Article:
Despite the sci-fi aura, the results of these experiments have important real-world applications. The 6,000 strains of yeast used by Nislow and his team each have a single, deleted gene. By examining how microgravity affects the different strains of yeast, they hope to pinpoint exactly which genes are being affected, and how.

We know the cellular consequences of those altered genes on earth,” says Nislow. “Now we’re asking: When you’re in microgravity, what changes?”

Having already sent two yeast experiments into space with NASA, Nislow has confirmed that cells in space experience DNA damage as a result of cosmic radiation—a discovery that has applications well beyond space travel.

“One of the things that a cell does is generate very reactive molecules. That’s just part of your metabolism,” he explains. “We know in space that the amount and type of reactive oxygen produced is different than it is on earth, and we already know that tumours have a different spectrum of reactive oxygen species. We’re hoping to find parallels between those two.”

Ready for blast-off

Nislow’s space experiments started three years ago, when he was approached by Duke University VA to contribute an experiment that could be sent up on NASA’s final Atlantis shuttle launch on July 8, 2011. While that date may have marked the end of NASA’s shuttle program, it was the beginning of Nislow’s forays to the final frontier.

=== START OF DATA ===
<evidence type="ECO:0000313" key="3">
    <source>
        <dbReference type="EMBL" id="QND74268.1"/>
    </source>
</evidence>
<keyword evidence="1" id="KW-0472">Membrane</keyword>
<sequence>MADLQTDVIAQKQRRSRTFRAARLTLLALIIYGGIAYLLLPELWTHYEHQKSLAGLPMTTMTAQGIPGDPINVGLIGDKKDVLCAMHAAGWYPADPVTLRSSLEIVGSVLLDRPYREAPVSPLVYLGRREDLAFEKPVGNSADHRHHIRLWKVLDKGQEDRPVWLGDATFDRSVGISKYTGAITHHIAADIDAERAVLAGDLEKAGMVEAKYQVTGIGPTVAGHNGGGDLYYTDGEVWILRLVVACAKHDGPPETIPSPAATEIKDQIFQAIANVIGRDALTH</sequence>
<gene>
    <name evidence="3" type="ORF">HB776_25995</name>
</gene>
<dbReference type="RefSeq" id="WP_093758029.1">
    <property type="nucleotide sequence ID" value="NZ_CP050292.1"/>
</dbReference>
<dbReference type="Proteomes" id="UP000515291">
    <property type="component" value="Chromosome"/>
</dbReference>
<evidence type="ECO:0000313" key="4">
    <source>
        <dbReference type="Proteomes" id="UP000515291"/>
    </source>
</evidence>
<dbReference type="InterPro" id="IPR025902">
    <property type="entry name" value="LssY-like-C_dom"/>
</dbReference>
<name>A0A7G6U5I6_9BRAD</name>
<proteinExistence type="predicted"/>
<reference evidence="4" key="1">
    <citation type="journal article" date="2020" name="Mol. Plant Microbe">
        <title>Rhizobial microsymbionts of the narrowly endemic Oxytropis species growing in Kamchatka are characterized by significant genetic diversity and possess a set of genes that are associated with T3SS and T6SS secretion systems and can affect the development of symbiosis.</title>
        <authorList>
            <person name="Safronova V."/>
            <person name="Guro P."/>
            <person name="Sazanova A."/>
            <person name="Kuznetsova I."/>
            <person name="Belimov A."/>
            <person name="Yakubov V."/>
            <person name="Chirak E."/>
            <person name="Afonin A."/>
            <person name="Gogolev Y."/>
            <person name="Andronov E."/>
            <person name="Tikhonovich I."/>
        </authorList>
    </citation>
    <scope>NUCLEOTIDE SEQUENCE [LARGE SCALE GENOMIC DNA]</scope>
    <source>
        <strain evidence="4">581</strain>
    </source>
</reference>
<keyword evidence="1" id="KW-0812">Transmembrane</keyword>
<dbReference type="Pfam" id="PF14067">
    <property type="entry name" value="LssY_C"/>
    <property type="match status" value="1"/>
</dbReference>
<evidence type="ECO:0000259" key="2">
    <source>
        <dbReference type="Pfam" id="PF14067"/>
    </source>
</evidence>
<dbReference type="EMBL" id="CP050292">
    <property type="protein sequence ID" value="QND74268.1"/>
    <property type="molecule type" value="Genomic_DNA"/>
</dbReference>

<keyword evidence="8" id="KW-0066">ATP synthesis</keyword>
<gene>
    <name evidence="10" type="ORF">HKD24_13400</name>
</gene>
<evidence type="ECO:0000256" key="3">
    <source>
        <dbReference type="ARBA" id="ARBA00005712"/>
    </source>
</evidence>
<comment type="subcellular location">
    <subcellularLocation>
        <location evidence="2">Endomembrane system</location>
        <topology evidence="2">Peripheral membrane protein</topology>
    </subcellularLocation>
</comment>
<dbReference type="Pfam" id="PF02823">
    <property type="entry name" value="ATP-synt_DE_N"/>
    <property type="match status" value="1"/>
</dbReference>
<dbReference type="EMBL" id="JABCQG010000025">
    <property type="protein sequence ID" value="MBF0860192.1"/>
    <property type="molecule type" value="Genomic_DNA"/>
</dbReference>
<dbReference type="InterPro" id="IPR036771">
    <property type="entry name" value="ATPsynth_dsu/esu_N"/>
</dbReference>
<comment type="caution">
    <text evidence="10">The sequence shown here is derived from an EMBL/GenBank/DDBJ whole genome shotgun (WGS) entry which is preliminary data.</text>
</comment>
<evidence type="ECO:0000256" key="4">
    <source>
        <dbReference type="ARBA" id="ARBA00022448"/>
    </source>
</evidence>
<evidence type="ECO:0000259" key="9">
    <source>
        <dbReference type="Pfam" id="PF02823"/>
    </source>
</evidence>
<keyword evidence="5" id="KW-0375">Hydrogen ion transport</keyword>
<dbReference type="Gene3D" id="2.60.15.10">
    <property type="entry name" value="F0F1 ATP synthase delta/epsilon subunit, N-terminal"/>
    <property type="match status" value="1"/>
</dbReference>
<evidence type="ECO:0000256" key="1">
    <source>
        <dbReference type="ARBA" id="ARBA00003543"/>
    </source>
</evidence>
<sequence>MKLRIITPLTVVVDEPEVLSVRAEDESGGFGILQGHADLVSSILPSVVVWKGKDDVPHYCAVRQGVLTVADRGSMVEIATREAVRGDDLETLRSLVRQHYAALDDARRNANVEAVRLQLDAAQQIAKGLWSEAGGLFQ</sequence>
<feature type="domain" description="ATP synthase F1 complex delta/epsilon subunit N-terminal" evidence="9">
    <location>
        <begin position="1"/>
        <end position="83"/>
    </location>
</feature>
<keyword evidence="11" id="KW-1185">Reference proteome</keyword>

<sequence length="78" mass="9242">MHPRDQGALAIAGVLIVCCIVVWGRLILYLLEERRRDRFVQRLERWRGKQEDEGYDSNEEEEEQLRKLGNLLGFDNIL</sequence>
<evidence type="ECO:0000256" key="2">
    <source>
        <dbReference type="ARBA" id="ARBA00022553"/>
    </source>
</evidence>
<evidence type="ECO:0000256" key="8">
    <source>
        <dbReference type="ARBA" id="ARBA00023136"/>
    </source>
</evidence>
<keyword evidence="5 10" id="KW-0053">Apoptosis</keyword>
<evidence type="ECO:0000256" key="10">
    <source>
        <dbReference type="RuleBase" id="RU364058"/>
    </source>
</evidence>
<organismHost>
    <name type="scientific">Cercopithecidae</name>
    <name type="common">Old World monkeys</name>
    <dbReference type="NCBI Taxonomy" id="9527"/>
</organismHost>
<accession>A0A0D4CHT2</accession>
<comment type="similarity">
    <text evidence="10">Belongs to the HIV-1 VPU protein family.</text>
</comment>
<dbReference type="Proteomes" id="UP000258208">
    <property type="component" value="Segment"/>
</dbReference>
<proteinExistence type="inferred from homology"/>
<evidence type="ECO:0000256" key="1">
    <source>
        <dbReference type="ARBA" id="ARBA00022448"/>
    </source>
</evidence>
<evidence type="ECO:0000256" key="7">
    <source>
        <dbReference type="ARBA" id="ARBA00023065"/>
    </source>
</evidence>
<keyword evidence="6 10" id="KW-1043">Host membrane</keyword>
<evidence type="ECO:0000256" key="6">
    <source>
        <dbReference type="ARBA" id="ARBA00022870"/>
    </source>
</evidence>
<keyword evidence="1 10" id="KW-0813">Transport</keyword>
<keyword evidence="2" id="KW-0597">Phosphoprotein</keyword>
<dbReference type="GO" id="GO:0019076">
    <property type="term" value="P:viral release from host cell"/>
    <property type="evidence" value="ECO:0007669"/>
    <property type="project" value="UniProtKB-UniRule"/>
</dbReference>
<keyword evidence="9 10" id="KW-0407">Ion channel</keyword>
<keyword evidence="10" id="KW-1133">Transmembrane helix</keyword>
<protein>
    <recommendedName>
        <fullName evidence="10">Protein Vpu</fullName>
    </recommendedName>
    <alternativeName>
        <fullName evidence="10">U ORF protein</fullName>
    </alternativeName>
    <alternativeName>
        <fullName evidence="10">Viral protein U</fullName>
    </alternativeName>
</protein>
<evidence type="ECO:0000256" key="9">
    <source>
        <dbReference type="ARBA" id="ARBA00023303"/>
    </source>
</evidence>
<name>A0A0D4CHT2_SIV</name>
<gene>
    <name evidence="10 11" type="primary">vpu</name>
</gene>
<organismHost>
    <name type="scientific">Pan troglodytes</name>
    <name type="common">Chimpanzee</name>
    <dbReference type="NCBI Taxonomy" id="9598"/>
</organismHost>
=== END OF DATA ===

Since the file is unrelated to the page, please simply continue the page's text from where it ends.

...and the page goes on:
“The actual launch just blew my mind,” he enthuses. “When you’re standing there watching the shuttle take off and thinking, ‘This is going into outer space,’ you instantly become 12 years old again.”

Source: University of British Columbia


Research, Technology

Lallemand Launches Aromatic Yeast for Baked Goods

September 13th, 2014
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With limited fermentation activity, Lallemand’s Florapan yeast is perfect for pizza dough and bakery products with unique flavor profiles.

Bakers that want to stand out from the crowd and offer more savory products now have new options: Lallemand Baking Solutions has launched a range of natural aromatic Florapan yeast. Carefully selected from Lallemand’s best brewers and oenological yeast strains, Florapan yeasts produce a generous bouquet of fruit and floral aromas. With limited fermentation activity, they are perfect for pizza dough and bakery products with unique flavor profiles.